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WHO Says Don’t Take No-Sugar Sweetener

After the pandemic, many Americans have gained a few pounds of weight, especially those who work from home, which is the most significant change from a few years back. Of course, there are many factors that contribute to this weight gain.

Today, WHO released a new guideline on non-sugar sweeteners (NSS), which recommends against the use of NSS to control body weight or reduce the risk of noncommunicable diseases (NCDs).

WHO says the use of NSS does not confer any long-term benefit in reducing body fat in adults or children after its findings of a systematic review of the available pieces of evidence. Results of the review also suggest that there may be unfavorable effects from long-term use of NSS, like an increased risk of type 2 diabetes, cardiovascular diseases, and mortalities in adults.

According to WHO, “Replacing free sugars with NSS does not help with weight control in the long term. People need to consider other ways to reduce free sugars [intakes], such as consuming food with naturally occurring sugars, like fruit, or unsweetened food and beverages,” says Francesco Branca, WHO Director for Nutrition and Food Safety. “NSS are not essential dietary factors and have no nutritional value. People should reduce the sweetness of the diet altogether, starting early in life, to improve their health.”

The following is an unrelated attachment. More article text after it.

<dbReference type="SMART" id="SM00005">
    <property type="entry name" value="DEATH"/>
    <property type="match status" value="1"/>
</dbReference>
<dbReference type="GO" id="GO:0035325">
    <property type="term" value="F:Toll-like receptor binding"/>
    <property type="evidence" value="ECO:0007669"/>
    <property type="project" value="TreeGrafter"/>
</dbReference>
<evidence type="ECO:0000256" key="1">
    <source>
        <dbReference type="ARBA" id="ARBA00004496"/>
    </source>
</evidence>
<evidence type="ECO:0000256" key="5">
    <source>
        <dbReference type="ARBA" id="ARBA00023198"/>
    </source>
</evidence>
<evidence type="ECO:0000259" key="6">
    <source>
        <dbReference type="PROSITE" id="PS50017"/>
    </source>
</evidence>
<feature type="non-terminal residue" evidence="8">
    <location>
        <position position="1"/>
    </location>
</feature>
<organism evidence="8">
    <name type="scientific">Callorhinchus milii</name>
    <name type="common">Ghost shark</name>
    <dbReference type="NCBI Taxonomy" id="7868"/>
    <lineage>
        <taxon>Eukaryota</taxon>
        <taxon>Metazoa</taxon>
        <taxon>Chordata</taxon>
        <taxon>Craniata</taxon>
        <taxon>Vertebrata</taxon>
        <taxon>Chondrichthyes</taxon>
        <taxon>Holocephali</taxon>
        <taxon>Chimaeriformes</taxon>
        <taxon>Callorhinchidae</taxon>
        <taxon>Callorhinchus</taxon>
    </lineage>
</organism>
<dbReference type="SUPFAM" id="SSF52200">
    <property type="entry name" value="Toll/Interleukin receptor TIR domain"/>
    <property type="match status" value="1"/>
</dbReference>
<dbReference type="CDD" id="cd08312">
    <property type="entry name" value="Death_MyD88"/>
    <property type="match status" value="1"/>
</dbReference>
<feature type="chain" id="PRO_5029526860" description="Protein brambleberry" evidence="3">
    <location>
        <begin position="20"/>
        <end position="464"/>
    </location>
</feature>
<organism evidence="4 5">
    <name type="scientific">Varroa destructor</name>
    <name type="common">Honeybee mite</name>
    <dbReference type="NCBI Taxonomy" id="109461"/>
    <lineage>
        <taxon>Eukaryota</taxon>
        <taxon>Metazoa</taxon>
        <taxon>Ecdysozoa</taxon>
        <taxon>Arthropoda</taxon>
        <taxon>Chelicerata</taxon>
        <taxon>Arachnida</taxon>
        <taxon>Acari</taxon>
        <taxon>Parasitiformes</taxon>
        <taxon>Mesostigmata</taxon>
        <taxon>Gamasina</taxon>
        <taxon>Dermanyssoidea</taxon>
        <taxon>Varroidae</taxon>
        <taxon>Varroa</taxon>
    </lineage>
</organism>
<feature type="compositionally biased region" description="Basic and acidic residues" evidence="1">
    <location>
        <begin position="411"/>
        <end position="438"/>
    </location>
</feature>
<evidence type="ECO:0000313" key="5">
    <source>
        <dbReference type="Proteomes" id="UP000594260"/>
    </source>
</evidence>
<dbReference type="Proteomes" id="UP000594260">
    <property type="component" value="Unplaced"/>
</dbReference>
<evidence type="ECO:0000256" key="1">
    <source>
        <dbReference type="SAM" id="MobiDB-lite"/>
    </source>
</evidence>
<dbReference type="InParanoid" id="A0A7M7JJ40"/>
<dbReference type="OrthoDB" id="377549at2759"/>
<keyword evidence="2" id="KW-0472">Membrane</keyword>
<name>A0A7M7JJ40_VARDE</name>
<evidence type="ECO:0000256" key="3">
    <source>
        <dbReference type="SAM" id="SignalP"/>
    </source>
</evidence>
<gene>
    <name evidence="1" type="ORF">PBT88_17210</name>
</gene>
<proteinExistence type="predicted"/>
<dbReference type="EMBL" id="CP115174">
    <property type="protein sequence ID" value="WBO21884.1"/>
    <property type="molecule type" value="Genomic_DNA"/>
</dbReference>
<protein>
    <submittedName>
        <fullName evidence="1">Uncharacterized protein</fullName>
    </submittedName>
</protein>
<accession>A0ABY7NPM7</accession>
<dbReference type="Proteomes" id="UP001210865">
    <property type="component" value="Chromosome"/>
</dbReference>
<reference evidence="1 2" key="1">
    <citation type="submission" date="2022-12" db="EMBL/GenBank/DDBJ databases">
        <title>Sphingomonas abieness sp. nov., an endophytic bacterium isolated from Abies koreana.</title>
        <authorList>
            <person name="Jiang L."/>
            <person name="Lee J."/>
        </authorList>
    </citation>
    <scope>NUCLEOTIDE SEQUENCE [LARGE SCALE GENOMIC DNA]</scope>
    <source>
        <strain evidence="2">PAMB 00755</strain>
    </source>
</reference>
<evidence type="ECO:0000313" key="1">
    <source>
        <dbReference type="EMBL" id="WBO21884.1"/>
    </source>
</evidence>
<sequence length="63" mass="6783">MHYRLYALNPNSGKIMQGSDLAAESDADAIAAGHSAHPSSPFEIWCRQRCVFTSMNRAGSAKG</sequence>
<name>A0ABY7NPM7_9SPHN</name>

The most common NSS include acesulfame K, aspartame, advantage, cyclamates, neotame, saccharin, sucralose, stevia, and stevia derivatives. Some exception applies to personal care and hygiene products like toothpaste, skin cream, and medications or low-calorie sugars and sugar alcohols (polyols) which are sugars or sugar derivatives containing calories are not considered NSS.

The WHO guideline on NSS is for establishing lifelong healthy eating habits, improving dietary quality, and decreasing the unnecessary health risk of NCDs worldwide.

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